GERMANY: As part of the Digitale S-Bahn Hamburg programme, the city of Hamburg, Deutsche Bahn and Siemens Mobility are to trial an intelligent operations control system aimed at making operations more energy efficient.
Signing a co-operation accord on July 18, the three partners agreed to invest €35m in the Digitale S-Bahn Hamburg 2.0 initiative. This will see the intelligent control system trialled until 2025, when Hamburg will be hosting the next UITP global public transport summit.
Under the first phase of the Digitale S-Bahn Hamburg programme, four ATO-fitted Class 474 EMUs have been operating to Grade of Automation 2 on a 23 km section of route S21 between Berliner Tor and Aumühle since October 2021. This line has been equipped with ETCS Level 2, controlled from a radio block centre at Bergedorf.
A further 64 trains currently on order to refresh the S-Bahn fleet will be fitted with ATO from new, and Hamburg’s Senator for Transport & Mobility Transition Dr Anjes Tjarks anticipates that the central part of the network will be operating automatically by 2030.
The control technology is expected to save energy in two ways. The first is to optimise operations and minimise unnecessary braking and acceleration by tracking the exact position of all trains in the network and adjusting the ATO commands accordingly. The second is to reduce peak power consumption by preventing multiple trains from starting away from stations simultaneously.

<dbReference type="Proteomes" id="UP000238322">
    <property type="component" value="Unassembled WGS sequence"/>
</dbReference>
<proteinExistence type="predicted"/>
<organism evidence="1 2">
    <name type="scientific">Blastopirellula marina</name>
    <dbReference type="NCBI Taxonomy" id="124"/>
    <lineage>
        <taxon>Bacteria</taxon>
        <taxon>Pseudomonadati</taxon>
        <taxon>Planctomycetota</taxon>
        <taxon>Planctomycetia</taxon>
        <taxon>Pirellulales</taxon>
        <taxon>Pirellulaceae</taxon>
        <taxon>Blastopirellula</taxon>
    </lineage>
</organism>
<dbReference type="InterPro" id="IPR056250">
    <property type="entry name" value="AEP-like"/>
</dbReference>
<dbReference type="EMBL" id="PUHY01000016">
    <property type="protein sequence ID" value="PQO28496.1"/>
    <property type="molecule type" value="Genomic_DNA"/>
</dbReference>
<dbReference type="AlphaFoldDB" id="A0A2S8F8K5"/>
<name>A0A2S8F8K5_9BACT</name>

In addition, the project team will investigate the potential for regenerating captured braking energy back into the public power grid through the provision of inverters in the traction substations.
‘In addition to providing additional capacity and higher reliability, the technology has the potential to reduce energy consumption by up to 30%’, explained Dr Kristian Weiland, Head of Development for DB’s national Digitale Schiene Deutschland programme ‘Considering the current energy demand of the Hamburg S-Bahn, we would save the energy consumption of 10 000 households per year in the Hanseatic city alone.’
‘Together with our partners, we have shown that automated rail transport is possible in an open railway system’, said Siemens Mobility CEO Michael Peter. ‘With Digitale S-Bahn Hamburg 2.0, we are now taking the next step, developing and testing innovative functions for the highest energy efficiency. This is an important step towards reducing CO2 and operating costs, and it is part of the most significant technological change on the railway.’
‘The future of mobility lies in digital transformation, enabling us to develop environmentally friendly and resource-efficient solutions for sustainable transportation systems’, emphasised Tjarks. ‘As the Hamburg S-Bahn has demonstrated, innovative technologies and intelligent systems can contribute to creating sustainable and efficient solutions. The automation and digitisation of trains are part of our joint agreement with the federal government to establish Hamburg as a model region for mobility nationwide.’